Most bombs are a mix of “fuel” – to drive the explosion – and an oxidizer that the fuel can burn with. The Mother of All Bombs- Massive Ordinance Air Blast (MOAB) is different. It’s a thermobaric weapon, meaning that it can use the oxygen in the air at the detonation site. Because there’s no oxidizer, the bomb can carry more of the explosive fuel component.
Normal bombs explode out from a small area. Thermobaric bombs like the MOAB scatter the explosive fuel like an aerosol, making it possible for them to ignite the surrounding atmosphere. “What it does is basically suck out all of the oxygen and lights the air on fire,” Bill Roggio, of the Foundation for Defense of Democracies think tank, told the newspaper Air Force Times. “It’s a way to get into areas where conventional bombs can’t reach.”
Fox News when showing the video footage of the bomb drop, played Toby Keith’s Red White and Blue “When you hear mother freedom start ringin’ her bell, And it feels like the whole wide world is raining down on you, Brought to you courtesy of the red white and blue.”
“That video’s black and white but that is what freedom looks like, that’s the red white and blue,” said Ainsley Earhardt, co-host of “Fox & Friends”. It’s one of my favorite things in the 16 years I’ve been here at Fox News is watching bombs drop on bad guys,” said Geraldo Rivera.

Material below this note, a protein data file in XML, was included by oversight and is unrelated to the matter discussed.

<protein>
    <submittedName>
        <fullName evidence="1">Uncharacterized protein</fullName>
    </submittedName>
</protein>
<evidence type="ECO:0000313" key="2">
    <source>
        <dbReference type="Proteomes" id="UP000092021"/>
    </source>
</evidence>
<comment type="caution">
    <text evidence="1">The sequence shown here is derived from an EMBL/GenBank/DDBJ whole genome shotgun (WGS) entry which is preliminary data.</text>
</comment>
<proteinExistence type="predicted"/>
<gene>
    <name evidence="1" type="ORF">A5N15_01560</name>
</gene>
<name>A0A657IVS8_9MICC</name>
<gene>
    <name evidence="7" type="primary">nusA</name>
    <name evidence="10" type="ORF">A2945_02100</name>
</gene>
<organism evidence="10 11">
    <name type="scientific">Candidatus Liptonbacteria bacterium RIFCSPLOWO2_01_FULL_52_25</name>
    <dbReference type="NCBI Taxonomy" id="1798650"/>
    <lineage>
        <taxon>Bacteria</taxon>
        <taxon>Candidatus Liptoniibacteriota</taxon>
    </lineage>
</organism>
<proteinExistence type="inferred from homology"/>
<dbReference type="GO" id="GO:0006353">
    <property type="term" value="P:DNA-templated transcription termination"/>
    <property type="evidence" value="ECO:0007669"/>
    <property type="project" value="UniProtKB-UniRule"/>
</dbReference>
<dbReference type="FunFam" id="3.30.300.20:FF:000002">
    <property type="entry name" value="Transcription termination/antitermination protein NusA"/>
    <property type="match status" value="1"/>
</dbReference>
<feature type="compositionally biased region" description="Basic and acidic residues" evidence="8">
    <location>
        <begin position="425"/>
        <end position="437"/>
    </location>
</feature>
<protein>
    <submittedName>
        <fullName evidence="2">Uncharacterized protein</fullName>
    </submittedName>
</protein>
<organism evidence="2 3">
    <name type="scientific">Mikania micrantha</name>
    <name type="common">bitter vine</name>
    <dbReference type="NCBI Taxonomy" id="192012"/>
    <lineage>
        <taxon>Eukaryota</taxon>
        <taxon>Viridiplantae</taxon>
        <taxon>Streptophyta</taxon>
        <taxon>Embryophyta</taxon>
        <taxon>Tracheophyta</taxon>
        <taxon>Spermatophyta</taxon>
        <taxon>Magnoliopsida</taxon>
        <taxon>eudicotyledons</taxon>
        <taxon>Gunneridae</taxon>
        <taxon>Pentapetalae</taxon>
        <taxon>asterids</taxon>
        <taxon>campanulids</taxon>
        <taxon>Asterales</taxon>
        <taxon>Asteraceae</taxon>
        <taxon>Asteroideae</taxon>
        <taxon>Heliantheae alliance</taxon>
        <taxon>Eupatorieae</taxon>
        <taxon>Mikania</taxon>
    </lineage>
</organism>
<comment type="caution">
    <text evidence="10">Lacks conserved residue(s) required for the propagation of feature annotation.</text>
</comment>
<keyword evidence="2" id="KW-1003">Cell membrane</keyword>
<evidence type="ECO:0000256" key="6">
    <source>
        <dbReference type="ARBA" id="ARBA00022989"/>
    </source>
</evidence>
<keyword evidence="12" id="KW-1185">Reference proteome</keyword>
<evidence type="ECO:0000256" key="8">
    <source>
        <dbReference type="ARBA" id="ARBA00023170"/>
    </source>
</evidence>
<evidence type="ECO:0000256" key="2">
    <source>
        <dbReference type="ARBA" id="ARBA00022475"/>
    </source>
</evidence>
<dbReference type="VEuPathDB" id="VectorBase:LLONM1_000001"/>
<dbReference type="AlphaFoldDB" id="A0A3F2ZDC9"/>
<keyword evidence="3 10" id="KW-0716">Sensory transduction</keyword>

When you see terrifying displays of violence and you are cheerful, this suggests a whole way of looking at the world, a narrative of how the world works. And it works by us killing one another to accomplish some end or another. But it is the killing itself which seems to be intoxicating, not just the end that would be accomplished.
We don’t have to wonder how the Romans could have dreamed up the idea of crucifixion. Because all we have to do is look at current events and the way that violence and killing is considered acceptable, even celebrated.
Sixty-one percent of Americans believe the missile strike in Syria was the right decision; 31 percent disagree. But when asked if the missile strikes would be effective against Assad 62 percent said the strikes would not be effective in affecting change. 30% believed they would be. So we have Americans 1) agreeing with the missile strikes 2) but not because they would accomplish any particular end. Which means we have support for missile strikes just because they are missile strikes.
If we were to imagine the resurrection as God’s yes to life and God’s rejection of our instruments of death, then a few things follow. First, the reorganization of our society from death to life. A poll number like that could never happen if we treated life seriously. There could never be a knee jerk reaction in support of missile strikes, a sanguine attitude about the death penalty, or any other policy that takes life.